Other indicators of C.K.'s impact and stature are provided by the many honors he has received from other his students. For more than two decades C.K. has been one of the most outstanding teachers at the University of Michigan. He is one of only three faculty to have received the Teacher of the Year Award twice from the MBA students. This is an award decided completely by the students, given to only one instructor a year, and is widely regarded as the most prestigious teaching honor at Ross. C.K.'s classes were always overflowing, a testament to his popularity with the students. Indeed, every year Ross holds a charity event for Habitat for Humanity, and invariably the opportunity of having dinner with C.K. was priced at some outrageous amount by the students — a crude but effective indicator of his inspirational hold and impact on the students.
C.K. was a wonderful and loyal asset for the University of Michigan in many forms and forums: an ambassador for the University worldwide, an award winning teacher for our students, an innovator for our products and processes (e.g., XMAP), and an inspiration to legions of faculty and students. Perhaps equally important is another element of C.K. that I would recognize. Often when individuals attain a certain level of success they use it to impose their views on others, and try to shape their context in their own image. What was wonderful about C.K. was that while his choices were extremely idiosyncratic (as of any pioneer), he always welcomed, honored, and celebrated the different choices of others. Thus, he has always encouraged the strategy group and the faculty in it to find their own best way to contribute, never once judging or imposing his preferences on anybody. This "big tent" approach is another wonderful attribute that is worth celebrating.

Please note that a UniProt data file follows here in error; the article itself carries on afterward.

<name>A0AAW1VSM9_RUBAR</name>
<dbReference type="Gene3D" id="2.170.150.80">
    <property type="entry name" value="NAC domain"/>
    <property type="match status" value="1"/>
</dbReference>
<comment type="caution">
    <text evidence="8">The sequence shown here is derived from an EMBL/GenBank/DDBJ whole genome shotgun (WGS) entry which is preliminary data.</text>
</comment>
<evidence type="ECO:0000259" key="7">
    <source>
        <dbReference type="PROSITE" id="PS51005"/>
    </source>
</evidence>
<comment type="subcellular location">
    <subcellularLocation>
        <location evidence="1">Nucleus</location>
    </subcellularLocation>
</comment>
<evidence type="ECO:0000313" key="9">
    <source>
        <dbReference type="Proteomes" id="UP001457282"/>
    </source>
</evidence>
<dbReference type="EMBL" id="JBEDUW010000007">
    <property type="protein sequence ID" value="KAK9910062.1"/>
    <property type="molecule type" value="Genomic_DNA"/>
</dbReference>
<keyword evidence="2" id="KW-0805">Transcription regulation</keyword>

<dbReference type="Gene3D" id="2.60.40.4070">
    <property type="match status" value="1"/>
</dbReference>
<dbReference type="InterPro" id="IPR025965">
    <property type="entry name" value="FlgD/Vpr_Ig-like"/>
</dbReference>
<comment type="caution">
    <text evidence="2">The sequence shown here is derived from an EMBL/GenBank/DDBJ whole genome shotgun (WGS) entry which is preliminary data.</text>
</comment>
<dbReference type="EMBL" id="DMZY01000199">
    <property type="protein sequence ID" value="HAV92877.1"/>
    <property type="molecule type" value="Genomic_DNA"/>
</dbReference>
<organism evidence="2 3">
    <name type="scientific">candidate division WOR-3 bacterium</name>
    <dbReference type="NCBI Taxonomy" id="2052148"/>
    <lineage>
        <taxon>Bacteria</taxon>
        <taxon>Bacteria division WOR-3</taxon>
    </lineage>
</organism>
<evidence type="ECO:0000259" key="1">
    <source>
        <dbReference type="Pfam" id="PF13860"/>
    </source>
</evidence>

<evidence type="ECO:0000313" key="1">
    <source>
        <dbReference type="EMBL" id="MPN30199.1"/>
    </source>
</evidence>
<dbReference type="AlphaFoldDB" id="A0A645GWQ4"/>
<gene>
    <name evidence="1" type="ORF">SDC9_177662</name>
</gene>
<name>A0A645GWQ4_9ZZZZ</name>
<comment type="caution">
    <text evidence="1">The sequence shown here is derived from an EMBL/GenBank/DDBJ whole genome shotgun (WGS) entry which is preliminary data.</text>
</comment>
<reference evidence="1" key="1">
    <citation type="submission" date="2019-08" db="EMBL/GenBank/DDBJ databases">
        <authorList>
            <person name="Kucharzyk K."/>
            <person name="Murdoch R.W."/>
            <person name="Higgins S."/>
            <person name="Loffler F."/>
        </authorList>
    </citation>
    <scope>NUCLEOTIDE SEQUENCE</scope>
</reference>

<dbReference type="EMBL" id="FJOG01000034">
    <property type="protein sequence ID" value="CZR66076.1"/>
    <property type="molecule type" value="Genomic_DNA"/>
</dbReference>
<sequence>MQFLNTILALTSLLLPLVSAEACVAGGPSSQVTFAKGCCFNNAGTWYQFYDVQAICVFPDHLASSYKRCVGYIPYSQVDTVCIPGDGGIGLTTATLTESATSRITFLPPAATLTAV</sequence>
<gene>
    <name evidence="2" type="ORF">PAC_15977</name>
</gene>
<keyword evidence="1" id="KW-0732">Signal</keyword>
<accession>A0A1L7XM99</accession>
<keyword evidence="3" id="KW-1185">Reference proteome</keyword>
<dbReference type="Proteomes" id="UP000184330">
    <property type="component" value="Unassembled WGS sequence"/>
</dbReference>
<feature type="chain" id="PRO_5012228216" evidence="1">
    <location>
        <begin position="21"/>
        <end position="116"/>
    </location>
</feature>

It has been said that the most singular tragedy of an untimely passing is the tasks left behind incomplete, the mountains left unscaled, the responsibilities left unfulfilled, the ambitions left unrealized. And while we grieve C.K.'s untimely passing, his abstracted biography above should indicate that we can be sure that at least that for him these fears are without basis. He walked with kings and presidents, potentates, and CEOs. He stood on the most important stages of the world, a central voice on some of the world's most important problems. He influenced careers, companies, governments, and indeed nations. Through his books and articles and letters and speeches, he will provide guidance for generations to come. In the richest environs of the globe he represented the talent, the self-respect and pride of one of the poorest nations on earth; he was simultaneously a cheerleader, a symbol, and a beacon of leadership to people across the world. And his synthesis of the free-market ideas of his adopted nation with their application to improve the lives of millions of the poorest people in countries like his native one, he represented the ultimate symbol of global integration: a man who can be thought of as a true global citizen. I am sure that this is one description that he would have liked.
—Professor Gautam Ahuja